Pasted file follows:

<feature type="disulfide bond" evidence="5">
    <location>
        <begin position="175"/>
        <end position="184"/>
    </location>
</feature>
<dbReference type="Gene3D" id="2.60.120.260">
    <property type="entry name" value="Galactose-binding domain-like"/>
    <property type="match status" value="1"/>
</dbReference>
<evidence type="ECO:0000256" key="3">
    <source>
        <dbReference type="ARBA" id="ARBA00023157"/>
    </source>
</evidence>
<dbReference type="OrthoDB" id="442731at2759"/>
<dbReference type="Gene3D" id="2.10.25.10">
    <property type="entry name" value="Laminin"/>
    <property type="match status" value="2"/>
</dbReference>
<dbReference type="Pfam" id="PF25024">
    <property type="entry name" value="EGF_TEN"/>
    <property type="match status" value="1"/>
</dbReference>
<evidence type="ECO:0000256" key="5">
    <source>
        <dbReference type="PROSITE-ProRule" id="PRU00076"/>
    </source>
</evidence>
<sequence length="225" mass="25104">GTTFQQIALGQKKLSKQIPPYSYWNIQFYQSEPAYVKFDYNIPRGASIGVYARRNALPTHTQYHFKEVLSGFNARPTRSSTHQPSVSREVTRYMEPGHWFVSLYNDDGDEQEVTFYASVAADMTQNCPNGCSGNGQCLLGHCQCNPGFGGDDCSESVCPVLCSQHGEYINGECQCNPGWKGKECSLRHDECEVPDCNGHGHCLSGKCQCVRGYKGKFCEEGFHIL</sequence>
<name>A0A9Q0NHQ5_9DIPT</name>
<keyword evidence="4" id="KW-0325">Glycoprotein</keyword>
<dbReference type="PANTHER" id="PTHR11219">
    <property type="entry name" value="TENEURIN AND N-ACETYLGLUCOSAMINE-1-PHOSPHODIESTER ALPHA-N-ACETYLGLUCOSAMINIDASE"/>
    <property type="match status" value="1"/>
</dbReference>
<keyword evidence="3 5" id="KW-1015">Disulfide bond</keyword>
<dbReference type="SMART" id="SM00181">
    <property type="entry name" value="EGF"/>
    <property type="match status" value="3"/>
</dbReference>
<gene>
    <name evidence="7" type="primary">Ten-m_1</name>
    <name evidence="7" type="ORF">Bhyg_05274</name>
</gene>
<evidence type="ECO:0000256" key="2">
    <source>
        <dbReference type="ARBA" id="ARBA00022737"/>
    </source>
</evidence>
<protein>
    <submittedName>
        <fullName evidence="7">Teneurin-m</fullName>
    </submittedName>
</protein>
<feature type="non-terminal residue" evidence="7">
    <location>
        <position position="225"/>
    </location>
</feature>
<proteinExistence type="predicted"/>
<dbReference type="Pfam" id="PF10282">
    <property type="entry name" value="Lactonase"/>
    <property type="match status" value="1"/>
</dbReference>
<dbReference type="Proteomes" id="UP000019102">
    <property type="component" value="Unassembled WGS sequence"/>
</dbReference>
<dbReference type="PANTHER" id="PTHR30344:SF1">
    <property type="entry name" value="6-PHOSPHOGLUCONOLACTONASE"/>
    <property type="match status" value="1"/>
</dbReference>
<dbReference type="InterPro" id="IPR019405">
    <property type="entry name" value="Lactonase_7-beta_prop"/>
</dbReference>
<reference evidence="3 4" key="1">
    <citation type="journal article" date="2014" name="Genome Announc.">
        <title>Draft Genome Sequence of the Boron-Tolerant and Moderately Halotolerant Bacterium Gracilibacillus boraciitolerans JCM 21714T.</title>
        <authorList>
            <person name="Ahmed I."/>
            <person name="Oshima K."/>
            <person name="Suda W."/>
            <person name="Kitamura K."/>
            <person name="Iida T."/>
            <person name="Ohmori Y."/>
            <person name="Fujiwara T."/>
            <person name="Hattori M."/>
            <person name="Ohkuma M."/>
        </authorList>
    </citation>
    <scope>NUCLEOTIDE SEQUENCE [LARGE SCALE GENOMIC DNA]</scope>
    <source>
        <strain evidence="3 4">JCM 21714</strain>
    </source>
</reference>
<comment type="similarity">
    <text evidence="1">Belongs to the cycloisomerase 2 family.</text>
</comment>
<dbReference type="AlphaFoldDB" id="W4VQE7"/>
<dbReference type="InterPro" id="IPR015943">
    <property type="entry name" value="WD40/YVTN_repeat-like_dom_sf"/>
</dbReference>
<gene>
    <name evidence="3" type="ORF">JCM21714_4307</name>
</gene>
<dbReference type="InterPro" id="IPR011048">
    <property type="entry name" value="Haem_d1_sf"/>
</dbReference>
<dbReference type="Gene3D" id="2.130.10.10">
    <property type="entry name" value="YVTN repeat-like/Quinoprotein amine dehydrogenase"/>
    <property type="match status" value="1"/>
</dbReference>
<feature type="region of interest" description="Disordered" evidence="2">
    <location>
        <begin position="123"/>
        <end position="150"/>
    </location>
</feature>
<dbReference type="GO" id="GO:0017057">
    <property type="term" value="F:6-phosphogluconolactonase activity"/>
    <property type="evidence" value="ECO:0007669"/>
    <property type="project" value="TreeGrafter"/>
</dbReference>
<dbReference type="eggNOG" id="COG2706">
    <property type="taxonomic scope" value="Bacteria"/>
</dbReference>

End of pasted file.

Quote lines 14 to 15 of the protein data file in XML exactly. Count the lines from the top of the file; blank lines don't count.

    </source>
</evidence>